Now extend that month of your writing internship for the entire year.

After you’ve published your first book, you will be an author, but all authors still have to write, and they write all year long, not just in November.

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Choose to Write

You are not super-human, so you will have to make choices if you want to include writing in your life. For me, it meant delaying children because I needed all my time for college, grad school, teaching, retail jobs, and writing. If you really want to be a writer, writing should always be at the top of your list of priorities and commitments. If it’s not, stop reading this post and go do something else: you don’t want to be a writer bad enough.

Next on your list of priorities, put your paying job since you have to support yourself and your writing, which costs money even if you don’t Indie publish. Put your family or permanent relationships after that. Anything else can be considered superfluous and can be eliminated.

You need to make choices in life, especially if you want to be a writer: it is such a time-consuming career. If you want to be an author, which is a published writer, you will still have to write.

If you want NaNoWriMo to last longer than the month of November, you have to establish your priorities and make conscious choices that will guarantee you have sufficient writing time.

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Be Ready to Open the Door
When Opportunity Knocks

To unpublished writers, being traditionally published is like being in the Garden of Eden, but nobody wakes up already in Published Author Paradise. You must always be writing, revising, editing, writing more, completing your books, improving your craft, searching for agents, submitting your work to editors and agents, and writing even more. That way, when the Getting Published Opportunity knocks on your door, you’ll be qualified to answer the door with (at least one) polished, finished book in hand.

NaNoWriMo gives you a taste of what being a writer is like.

If you want to be a published author, use your NaNoWriMo experience to continue being a full-time writer, whether or not you have another paying job. You’ll be writing more than one month out of the year, and you’ll also be finishing your books so that you’ll have something to publish when your opportunity to become an author arrives.

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Don’t Expect Fame & Fortune

As any artist in any field can readily tell you, there is a very small number of celebrities in any field who are well known to everyone, get any job they want, make most of the money, get all the attention, and make most of the money.

Don’t expect fame. Don’t expect fortune. Those things cannot be controlled.

The amount of time you spend writing is the only thing that can be controlled. Expect, therefore, to write, write, write. And then to write some more.

If you’re lucky, you might get some prizes, or a big Advance from one of the traditional publishers, or an option on your book that actually leads to a big movie deal, but don’t expect or plan on any of these things because that’s just not the way the artistic world works.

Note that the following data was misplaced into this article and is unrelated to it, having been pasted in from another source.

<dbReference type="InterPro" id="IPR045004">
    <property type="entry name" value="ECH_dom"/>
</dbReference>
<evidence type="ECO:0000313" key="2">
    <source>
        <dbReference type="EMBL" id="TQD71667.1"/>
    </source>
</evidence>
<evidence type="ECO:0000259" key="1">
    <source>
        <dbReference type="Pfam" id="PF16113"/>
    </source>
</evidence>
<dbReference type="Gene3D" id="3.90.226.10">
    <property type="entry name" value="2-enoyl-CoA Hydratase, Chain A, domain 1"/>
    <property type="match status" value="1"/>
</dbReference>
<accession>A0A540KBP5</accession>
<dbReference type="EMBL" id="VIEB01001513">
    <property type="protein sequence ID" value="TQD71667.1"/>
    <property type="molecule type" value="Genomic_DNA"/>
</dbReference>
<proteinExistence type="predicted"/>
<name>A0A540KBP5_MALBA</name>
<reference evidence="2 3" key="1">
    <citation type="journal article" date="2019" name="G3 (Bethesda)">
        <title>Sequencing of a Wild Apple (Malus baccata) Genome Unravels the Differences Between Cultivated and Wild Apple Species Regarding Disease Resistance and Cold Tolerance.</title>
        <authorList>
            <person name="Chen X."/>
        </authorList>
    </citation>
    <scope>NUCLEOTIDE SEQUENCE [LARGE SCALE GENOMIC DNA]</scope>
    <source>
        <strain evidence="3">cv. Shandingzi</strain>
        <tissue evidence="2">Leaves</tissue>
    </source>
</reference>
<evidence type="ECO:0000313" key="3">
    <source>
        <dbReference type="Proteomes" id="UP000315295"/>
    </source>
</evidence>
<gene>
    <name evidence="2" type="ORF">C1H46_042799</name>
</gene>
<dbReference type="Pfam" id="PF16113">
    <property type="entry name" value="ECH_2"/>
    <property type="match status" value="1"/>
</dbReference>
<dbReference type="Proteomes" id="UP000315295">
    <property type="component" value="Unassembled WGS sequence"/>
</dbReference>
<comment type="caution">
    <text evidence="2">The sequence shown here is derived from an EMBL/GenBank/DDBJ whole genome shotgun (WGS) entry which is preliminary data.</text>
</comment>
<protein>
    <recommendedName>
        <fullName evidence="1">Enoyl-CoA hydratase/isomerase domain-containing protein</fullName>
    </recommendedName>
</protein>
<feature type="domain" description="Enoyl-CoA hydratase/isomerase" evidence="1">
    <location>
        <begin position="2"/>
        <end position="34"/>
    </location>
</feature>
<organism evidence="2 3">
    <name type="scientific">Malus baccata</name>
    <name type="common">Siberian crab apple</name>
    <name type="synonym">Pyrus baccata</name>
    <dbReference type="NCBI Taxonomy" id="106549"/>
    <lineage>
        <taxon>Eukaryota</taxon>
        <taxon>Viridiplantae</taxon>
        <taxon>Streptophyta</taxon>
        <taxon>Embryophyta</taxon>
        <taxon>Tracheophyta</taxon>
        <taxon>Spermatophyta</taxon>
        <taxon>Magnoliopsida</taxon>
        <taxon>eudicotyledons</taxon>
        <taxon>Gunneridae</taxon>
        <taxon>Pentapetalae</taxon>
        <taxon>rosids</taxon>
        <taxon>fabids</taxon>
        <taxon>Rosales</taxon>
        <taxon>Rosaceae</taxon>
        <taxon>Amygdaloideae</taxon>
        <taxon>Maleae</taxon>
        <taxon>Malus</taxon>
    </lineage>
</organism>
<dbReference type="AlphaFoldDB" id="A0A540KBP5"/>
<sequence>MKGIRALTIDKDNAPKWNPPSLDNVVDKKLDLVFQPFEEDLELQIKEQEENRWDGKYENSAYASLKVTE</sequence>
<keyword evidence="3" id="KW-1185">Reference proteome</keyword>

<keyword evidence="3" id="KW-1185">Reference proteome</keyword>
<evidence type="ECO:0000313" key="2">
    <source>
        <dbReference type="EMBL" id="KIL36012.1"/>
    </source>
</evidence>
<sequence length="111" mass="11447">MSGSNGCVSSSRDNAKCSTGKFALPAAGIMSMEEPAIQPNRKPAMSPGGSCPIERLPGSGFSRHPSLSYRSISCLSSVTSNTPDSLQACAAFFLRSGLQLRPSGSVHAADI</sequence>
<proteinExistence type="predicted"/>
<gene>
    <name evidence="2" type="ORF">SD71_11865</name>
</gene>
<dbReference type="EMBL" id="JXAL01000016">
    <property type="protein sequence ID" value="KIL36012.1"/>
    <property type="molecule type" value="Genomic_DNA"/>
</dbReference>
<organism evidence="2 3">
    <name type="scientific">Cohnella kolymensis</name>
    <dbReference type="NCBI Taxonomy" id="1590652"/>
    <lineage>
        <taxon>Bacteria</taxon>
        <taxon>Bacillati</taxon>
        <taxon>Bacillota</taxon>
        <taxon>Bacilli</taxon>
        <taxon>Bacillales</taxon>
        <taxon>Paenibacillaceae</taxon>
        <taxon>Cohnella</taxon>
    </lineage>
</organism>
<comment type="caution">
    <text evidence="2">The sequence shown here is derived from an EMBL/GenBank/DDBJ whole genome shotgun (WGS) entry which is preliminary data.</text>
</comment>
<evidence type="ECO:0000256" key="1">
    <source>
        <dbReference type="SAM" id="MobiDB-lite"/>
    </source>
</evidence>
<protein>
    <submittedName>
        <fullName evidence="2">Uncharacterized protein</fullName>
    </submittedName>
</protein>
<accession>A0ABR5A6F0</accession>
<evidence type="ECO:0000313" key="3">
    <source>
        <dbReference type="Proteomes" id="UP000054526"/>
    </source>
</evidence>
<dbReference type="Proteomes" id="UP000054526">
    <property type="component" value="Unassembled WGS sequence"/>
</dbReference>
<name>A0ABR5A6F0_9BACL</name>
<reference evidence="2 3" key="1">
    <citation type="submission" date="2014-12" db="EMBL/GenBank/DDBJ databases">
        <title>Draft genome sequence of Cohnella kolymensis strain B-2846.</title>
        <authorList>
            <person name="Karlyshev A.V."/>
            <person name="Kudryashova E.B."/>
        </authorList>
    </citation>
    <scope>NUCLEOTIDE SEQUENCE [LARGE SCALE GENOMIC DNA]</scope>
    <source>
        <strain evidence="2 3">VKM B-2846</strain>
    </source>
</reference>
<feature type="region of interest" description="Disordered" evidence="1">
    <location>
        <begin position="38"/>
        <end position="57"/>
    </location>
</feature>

Expect to be a writer.

You experienced that during NaNoWriMo, so you already know what it’s like to write.

Now, go write.

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Take Care of Yourself
Spiritually, Emotionally, & Physically

Writing is a taxing business. It’s much harder than any job you leave behind at the workplace when you clock out at the end of the day. For that reason, you need to exercise, eat healthily, and should probably do some form of meditation daily.

You also need to keep negative people away from you: there’s enough rejection in this business. You don’t need negative people “rejecting” you as a writer in your personal life as well. Eliminate the negative people in your life even if they are family members, friends, or spouses. Surround yourself instead with loving and supportive people who encourage you to be a writer. Additionally, find writing-support groups, reliable beta-readers, and good editors.

Rest when necessary.

Don’t forget to play.

After all, if you don’t take care of yourself, you won’t be able to write.

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If you truly wish to be a writer, you can’t just write when you feel like it, or when inspiration hits you, or when your muses are singing to you, or when it happens to be convenient. You have to make a commitment to writing. You have to make conscious choices to have the time to write. Despite NaNoWriMo, which I think is a wonderful idea, you cannot spend only one month a year committed to writing as a priority in your life.

Writing has to be your life.

And you have to take care of yourself emotionally, spiritually, and physically so that you can continue to write. That way, NaNoWriMo can last more than a month: it can last all year, every year, for the rest of your life.

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Filed under #WritingTips, Authors, Creative Writing, NaNoWriMo, Real Life of a Writer, Writing, Writing & Revising

2 Responses to Make NaNoWriMo Last All Year

  1. Thank you for encouraging words and attitude adjustment. I need it. I’ve never tried NaNoWriMo. It feels forced and pressured which is already my style, but it would move projects forward. I love my weekly writing class as an opportunity to prepare something I care about every week, plus a second chance when the group is together to write something spontaneous that I didn’t know I cared about. I just took a writing assignment with hospice, but have mixed feelings about it. Do I want to be a “grief writer” forever? I told them I’ll write a piece once a month for a few months and then reassess. Interweaving mythology and memoir draws me most. I’ve focused on Artemis a while, although I haven’t fully confronted her fierceness. It may be time to move to Hecate for a while.

    • Dear Elaine,
      I’ve never done #NaNoWriMo, and I don’t think I could. I did write a draft of my first novel in 9 months, though, when I took 9 months off work without pay (I borrowed money from the bank to write my novel). That 9-month deadline made me work every day on the novel, which taught me quite a bit about writing fiction, and about writing full-time.

      I’ve just started writing for TheMighty, which concentrates on mental health and health issues, and have written a few articles about migraines, but I know I don’t want that to be my only emphasis, so I understand your not wanting to write only on grief. Maybe 1-2 pieces on grief each month would be sufficient since you’ve already established yourself as a “grief writer.”

      Moving to Hecate for a while sounds good.

      A xoxo